USDA Addresses Discrimination and Deception in Meat Industry with New Rule


In 2021, the Biden administration promised to improve competition in the US economy by reinforcing antitrust measures and other policies promoting fairness and transparency. The USDA recently announced progress aimed to strengthen the Packers and Stockyards Act by introducing the second in its series of new rules, titled the “Inclusive Competition and Market Integrity under the Packers and Stockyards Act”.

The new rule aims to address abusive and deceptive practices used by dominating meatpacking and poultry companies (such as Tyson and JBS) to exert control over livestock and poultry markets. In the past, these companies have used discriminatory and exclusionary practices to unfairly restrict market access to achieve financial gain. This rule will have the most impact on practices that affect contract livestock and poultry producers, but it is not limited in scope and it also protects non-contract producers.

Livestock farmers and poultry growers may choose to enter into contracts with meatpacking companies as one tool for reducing financial risks. USDA photo.

The historically underserved communities that this rule seeks to protect are in a precarious position in US agriculture; for example, only 1.4% of US farmers are Black, a drop by 90% from 1920, after generations of systemic racism and discrimination pushed them out of the industry. Livestock and poultry producers from underserved communities have reported many cases of unjust discrimination. The rule will strengthen existing measures to protect these producers, specifying what constitutes unfair treatment on the basis of protected class (including race, sex, gender identity, and more). Importantly, the rule also extends these protections to farmers in producer cooperatives.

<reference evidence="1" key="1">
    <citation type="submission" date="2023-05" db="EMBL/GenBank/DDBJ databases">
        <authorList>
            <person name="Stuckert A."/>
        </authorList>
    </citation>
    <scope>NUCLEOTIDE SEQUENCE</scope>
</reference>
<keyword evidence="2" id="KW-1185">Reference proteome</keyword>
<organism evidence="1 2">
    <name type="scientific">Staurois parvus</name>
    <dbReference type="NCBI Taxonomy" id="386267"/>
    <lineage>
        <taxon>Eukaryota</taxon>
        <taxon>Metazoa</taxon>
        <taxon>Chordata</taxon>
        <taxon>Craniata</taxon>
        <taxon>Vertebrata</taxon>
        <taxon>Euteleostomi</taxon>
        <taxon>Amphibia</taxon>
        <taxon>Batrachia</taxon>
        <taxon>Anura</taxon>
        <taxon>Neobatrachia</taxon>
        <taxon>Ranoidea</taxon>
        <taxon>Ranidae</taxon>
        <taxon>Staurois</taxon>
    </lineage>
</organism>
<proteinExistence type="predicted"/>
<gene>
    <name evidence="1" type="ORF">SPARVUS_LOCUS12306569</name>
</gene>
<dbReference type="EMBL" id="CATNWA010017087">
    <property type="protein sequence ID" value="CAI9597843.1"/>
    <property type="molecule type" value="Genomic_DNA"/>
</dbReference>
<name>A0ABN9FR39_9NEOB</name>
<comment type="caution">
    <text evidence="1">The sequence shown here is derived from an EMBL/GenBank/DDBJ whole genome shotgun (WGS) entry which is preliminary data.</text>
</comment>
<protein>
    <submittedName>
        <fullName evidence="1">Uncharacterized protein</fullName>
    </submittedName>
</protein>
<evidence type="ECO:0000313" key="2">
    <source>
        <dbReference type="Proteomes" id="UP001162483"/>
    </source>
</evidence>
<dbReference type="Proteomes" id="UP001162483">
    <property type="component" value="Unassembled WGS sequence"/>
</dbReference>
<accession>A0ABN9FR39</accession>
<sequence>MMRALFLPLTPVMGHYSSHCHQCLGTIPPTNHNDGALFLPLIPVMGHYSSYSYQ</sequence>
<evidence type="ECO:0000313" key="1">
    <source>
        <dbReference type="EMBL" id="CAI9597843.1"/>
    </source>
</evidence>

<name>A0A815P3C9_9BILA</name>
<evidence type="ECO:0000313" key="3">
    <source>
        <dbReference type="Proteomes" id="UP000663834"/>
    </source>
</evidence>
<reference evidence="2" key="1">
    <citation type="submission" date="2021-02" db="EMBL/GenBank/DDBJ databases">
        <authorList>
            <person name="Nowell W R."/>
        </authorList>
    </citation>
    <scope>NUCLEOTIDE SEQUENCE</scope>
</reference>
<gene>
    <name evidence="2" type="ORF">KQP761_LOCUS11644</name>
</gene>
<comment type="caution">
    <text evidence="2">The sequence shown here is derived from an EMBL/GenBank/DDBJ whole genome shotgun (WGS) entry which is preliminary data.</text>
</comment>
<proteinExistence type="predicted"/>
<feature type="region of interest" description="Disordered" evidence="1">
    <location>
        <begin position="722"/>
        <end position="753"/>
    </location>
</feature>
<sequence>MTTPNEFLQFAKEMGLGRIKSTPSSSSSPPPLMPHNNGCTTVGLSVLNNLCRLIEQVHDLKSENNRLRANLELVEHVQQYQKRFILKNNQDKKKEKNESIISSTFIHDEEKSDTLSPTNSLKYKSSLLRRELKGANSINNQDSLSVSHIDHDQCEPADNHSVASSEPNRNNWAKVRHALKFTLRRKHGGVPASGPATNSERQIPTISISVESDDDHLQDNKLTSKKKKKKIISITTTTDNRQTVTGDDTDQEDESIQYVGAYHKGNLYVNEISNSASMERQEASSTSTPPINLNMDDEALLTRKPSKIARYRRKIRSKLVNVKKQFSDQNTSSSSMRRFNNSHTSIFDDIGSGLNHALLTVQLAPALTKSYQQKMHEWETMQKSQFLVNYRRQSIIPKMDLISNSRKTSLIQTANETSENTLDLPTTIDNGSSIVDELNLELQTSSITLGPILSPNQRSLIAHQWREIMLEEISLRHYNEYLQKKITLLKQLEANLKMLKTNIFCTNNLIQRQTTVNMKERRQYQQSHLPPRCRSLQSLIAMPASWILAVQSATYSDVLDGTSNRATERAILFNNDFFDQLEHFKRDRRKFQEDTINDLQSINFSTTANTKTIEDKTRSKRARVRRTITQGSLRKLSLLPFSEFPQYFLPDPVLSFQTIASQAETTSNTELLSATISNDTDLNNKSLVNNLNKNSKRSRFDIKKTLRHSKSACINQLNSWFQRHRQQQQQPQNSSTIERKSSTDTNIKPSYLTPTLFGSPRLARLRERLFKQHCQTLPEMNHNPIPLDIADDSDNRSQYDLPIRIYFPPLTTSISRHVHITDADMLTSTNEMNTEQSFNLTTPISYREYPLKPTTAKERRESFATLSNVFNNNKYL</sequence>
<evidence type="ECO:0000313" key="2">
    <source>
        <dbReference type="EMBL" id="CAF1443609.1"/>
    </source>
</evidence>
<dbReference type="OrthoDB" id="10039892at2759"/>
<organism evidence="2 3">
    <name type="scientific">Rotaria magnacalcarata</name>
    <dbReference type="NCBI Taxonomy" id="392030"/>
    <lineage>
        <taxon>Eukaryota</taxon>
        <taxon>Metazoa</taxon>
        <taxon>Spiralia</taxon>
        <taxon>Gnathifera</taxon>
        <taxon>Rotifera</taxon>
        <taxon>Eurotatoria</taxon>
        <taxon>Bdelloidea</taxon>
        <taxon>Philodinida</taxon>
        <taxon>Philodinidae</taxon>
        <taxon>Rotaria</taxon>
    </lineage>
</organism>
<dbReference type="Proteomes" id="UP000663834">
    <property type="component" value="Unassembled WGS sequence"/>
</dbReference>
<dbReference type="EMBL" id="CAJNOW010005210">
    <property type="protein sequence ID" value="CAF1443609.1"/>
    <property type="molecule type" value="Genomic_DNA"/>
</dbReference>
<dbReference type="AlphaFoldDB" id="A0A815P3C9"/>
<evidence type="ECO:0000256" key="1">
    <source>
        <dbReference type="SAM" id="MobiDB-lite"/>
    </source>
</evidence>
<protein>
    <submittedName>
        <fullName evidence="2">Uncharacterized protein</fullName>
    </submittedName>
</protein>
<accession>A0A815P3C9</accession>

Retaliation is a major risk for producers who stray too far from the approval of their affiliated companies. This rule clearly prohibits retaliatory actions against producers who exercise their right to communicate and advocate for themselves. Producers are protected from retaliation for serving as whistleblowers, , organizing with other growers by joining or forming a cooperative, or for deciding to sign a contract with a competing meatpacking company.

The new rules prevents meatpacking companies from discriminating against farmers from historically-underserved communities. USDA photo.

Finally, the rule cracks down on any false or misleading statements – including those by omission – that companies make to producers in any stage of their agreements. Producers should have all information made available to them in a transparent, truthful manner before they enter into a business contract. Meatpackers should also not be able to “bait and switch” producers by making empty claims in order to attract them to enter into a contract with that company under false pretenses. With better enforcement of these standards, producers will have the freedom to choose the contract that best suits their needs and provides the best terms.

This rule is open for public comment in the Federal Register and will be made effective on May 6, 2024. The USDA is expected to release one more rule to the Packers and Stockyards Act.